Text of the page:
Since I haven’t been actually playing much poker in the last couple months, but have been surrounded by the game in one way or another, I’ve developed a strange perception of the game. My job requires that I spend a lot more time looking at poker players from the inside, so sitting down at the tables affords me the chance to look at the game from the outside. I guess it’s been somewhat like reading a lot of poker books and learning about the odds and mechanics of the game, and then finally sitting down at the table to apply them. Watching the patterns of the online poker world for any prolonged period of time gives you a new perspective when you participate in one of the single data points that composes the pattern.

When I thought about how I might package up these observations in a blog post, I was reminded of one of my favorite posts of all time. Back in 1999, a couple of sharp young hold ’em players were challenging conventional wisdom, frequently battling well-known poker academics and winning. Abdul Jalib and Izmet Fekali used computers, courage, and humor to change the way that people thought about hold ’em.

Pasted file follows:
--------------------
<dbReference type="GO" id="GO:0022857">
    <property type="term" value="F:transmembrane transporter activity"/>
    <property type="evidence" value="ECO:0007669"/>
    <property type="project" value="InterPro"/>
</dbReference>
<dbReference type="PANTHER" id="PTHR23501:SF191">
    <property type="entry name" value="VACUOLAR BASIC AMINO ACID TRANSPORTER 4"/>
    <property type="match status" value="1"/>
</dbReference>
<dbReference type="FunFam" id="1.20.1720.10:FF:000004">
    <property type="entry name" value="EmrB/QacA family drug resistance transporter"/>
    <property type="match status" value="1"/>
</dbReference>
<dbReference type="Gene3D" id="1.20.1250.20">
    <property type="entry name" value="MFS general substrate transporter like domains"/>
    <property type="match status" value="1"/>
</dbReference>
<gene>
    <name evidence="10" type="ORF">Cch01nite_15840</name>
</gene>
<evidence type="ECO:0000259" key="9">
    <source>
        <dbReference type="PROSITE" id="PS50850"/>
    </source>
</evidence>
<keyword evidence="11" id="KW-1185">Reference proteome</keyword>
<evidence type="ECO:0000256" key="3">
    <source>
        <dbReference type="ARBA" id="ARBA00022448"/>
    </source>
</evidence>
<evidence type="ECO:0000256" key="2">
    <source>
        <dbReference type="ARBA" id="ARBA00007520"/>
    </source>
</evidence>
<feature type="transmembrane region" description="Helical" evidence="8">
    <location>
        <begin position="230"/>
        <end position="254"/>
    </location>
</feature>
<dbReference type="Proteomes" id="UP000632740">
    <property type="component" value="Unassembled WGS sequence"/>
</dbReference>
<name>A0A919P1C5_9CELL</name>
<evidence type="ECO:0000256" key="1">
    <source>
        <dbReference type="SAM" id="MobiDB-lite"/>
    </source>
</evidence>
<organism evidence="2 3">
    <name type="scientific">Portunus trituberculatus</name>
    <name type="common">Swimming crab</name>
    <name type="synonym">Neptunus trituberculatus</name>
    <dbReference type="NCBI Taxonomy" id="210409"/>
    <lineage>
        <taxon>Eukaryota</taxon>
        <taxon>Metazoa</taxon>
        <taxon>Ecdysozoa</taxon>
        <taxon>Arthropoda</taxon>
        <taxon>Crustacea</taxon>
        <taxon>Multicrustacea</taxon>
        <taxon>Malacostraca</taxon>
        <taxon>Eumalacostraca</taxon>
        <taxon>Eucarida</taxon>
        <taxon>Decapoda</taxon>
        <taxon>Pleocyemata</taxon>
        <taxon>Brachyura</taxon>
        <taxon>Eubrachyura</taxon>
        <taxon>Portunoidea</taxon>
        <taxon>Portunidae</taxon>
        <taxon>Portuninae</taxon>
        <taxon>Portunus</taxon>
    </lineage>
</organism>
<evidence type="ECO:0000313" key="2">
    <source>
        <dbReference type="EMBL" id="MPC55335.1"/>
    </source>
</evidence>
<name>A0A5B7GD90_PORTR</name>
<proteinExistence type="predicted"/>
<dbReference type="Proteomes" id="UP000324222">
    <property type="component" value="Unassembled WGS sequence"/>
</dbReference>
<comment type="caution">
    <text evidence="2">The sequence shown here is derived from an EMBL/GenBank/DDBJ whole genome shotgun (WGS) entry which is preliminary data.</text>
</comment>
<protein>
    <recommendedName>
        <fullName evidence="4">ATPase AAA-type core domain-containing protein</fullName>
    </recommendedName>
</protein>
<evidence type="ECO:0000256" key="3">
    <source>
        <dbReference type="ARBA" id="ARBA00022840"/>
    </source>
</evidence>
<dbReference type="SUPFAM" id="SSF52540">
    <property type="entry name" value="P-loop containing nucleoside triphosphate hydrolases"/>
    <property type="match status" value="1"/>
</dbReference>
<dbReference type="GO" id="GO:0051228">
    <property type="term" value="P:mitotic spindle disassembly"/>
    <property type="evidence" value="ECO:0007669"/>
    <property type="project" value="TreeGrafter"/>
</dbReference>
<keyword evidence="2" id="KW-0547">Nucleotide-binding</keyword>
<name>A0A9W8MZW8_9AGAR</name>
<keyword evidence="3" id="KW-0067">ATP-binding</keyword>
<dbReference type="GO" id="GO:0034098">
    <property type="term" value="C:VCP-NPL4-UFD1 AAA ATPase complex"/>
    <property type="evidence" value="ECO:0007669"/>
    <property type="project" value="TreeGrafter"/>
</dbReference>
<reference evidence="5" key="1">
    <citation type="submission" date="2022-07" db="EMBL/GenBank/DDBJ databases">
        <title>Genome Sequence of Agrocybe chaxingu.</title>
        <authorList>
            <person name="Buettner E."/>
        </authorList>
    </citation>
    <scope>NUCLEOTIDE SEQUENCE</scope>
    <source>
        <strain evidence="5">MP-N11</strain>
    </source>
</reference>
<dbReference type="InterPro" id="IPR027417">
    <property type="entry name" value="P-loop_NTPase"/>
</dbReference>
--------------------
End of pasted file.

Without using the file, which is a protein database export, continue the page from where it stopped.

When I was first learning how to play, I came across something that Izmet had written that I felt captured the spirit of the winning hold ’em player, as well as some great rules for a poker player to live by. This post should be read by every poker player planning on playing poker on a regular basis. The post is fittingly called, “Learning To Win.”

Here are some of Izmet’s words of wisdom that have resonated with me:

On Book Learning:
But, the best material BY FAR can be found in past archives. Go to and take it from there. Some rgp posters are pretty smart, some are blissful morons, it’s up to you to figure out who is who. By doing this, the game will soon start making sense to you. Make your own conclusions, build your own strategy. Listen to everyone. Trust no one. Read rgp FAQ, it’s a good starting point for finding more information.